As skin to skin contact due to its benefits becomes frequent these days [18], the evaluation of the newborn by the pediatrician in the operation room will encourage it. Skin to skin contact is considered also as a quality measurement of the hospital [19].

Technical Aspects

The way to perform Cesarean Section vary from hospital to hospital and even among obstetricians working in the same department. Certainly, there is no way to compare the outcome among the different modes of operation unless the operation is standardized [20].

An evidence based standardized Cesarean Section was introduced therefore in 1994 and is now in use in all continents [21]. It is different than the traditional Pfannenstiel-Kerr Cesarean. The key points of this method (“Misgav Ladach” or “Stark Cesarean”) are an abdominal cut using a modified Joel Cohen high transverse incision, higher than the Pfannenstiel, where the fascia is not attached to the abdominal muscles. The peritoneum is opened by stretching rather than by cutting. The uterus is opened in the lower segment after pushing the bladder plica down, the uterus is exteriorized after the delivery and the uterus is sutured in one continuous layer rather than in two layers. Both peritoneal layers are left open instead of suturing them, the fascia is closed continuously, and the skin is adapted with just few sutures [22].

Using this method, the mean duration of the operation was 26.24 min compared to 39.41 min with the conventional operation (p < 0.001) [23], the febrile morbidity significantly reduced [24] and the neonatal outcome showed statistically significant differences when using the method [25]. There is a significant less need for post-operative analgesia [26] and the follow-up reveals lower rate of intra-abdominal adhesions [27] and favorable late outcome regarding pain, neuropathic and chronic pain and the level of satisfaction concerning cosmetic appearance of the abdominal incision [28].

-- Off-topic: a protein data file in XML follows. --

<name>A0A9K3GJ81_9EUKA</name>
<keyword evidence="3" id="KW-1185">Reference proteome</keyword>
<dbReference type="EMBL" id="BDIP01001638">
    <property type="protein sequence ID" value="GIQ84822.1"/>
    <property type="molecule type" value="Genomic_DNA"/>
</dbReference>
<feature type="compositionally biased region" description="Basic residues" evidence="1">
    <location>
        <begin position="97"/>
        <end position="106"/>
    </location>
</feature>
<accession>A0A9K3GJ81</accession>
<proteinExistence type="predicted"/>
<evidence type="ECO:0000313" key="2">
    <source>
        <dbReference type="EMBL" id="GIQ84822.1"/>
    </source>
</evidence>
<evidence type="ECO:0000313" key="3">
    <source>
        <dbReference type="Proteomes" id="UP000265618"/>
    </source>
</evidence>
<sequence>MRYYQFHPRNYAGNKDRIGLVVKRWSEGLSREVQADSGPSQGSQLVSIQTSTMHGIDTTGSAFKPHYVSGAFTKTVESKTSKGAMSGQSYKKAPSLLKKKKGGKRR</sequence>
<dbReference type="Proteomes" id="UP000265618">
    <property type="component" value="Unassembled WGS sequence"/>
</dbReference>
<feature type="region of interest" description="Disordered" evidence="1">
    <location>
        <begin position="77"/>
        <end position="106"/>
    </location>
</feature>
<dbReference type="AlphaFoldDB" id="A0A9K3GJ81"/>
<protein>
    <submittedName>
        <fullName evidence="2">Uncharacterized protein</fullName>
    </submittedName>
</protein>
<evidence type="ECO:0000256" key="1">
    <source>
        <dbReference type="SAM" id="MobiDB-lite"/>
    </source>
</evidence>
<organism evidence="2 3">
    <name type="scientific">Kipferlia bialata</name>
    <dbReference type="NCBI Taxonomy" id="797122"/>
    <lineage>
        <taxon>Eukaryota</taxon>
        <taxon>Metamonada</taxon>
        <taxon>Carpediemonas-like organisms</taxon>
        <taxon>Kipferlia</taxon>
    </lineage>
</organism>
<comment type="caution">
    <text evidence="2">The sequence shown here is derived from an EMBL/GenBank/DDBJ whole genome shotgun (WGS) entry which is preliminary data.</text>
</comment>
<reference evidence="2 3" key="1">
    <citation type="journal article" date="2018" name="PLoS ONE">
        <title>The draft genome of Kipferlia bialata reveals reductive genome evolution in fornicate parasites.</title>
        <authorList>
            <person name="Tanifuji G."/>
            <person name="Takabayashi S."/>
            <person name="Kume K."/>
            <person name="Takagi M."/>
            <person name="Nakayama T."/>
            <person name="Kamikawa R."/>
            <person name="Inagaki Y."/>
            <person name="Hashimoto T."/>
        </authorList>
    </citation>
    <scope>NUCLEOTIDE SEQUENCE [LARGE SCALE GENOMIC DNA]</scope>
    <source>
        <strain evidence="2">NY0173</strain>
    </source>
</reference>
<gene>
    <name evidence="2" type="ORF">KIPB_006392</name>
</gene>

In the pre-antibiotic era, the extra-peritoneal Cesarean Section was used in order to prevent post-operative infections [29]. It was abandoned for many years but recently introduced again and was compared with the Misgav Ladach- Stark’s method. Although the authors claim lower pain score and faster mobility the main difficulties reported were significantly longer fetal extraction time and longer operative time, next to 0.3% bladder injuries [30]. Therefore, it seems that our proposed method is the preferred one and should be used universally [31], but at the same time the Cesarean Sections rate should be controlled, not just due to the adverse effects on the newborn, but also to prevent late adverse effects on the uterus [32].


Despite opinions that the presence of a pediatrician is not necessary during so-called low-risk Cesarean Section we argue that his presence is important, adding value to the operative team. His judgment should be heard when the indication for the operation is discussed and the first assessment of the newborn should be done by him/her, including the assessment of the Apgar Score. The pediatrician presence should promote the immediate bonding and eventually the skin to skin contact of the newborn with his mother.

The knowledge concerning the surgical method is essential as it is important for him/her to be aware about possible difficulties which might occur during the operation and this knowledge will help to do the needed preparations accordingly.



Conflict of Interest

The authors report no conflicts of interest in this work.